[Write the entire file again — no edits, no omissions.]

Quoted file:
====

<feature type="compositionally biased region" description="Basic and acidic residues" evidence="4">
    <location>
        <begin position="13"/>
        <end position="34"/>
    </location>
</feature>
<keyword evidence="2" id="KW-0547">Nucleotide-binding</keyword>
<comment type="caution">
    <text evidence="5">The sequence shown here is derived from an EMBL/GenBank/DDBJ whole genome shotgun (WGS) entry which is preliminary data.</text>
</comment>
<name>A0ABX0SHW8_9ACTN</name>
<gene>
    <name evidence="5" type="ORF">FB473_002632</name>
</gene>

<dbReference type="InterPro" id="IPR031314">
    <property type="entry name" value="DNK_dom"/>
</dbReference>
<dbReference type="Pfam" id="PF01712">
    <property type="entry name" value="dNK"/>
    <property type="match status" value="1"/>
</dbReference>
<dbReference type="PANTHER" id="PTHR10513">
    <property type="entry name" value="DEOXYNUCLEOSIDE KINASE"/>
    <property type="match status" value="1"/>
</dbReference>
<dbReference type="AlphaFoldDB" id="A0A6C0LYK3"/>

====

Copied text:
<feature type="compositionally biased region" description="Basic and acidic residues" evidence="4">
    <location>
        <begin position="13"/>
        <end position="34"/>
    </location>
</feature>
<keyword evidence="2" id="KW-0547">Nucleotide-binding</keyword>
<comment type="caution">
    <text evidence="5">The sequence shown here is derived from an EMBL/GenBank/DDBJ whole genome shotgun (WGS) entry which is preliminary data.</text>
</comment>
<name>A0ABX0SHW8_9ACTN</name>
<gene>
    <name evidence="5" type="ORF">FB473_002632</name>
</gene>

<dbReference type="InterPro" id="IPR031314">
    <property type="entry name" value="DNK_dom"/>
</dbReference>
<dbReference type="Pfam" id="PF01712">
    <property type="entry name" value="dNK"/>
    <property type="match status" value="1"/>
</dbReference>
<dbReference type="PANTHER" id="PTHR10513">
    <property type="entry name" value="DEOXYNUCLEOSIDE KINASE"/>
    <property type="match status" value="1"/>
</dbReference>
<dbReference type="AlphaFoldDB" id="A0A6C0LYK3"/>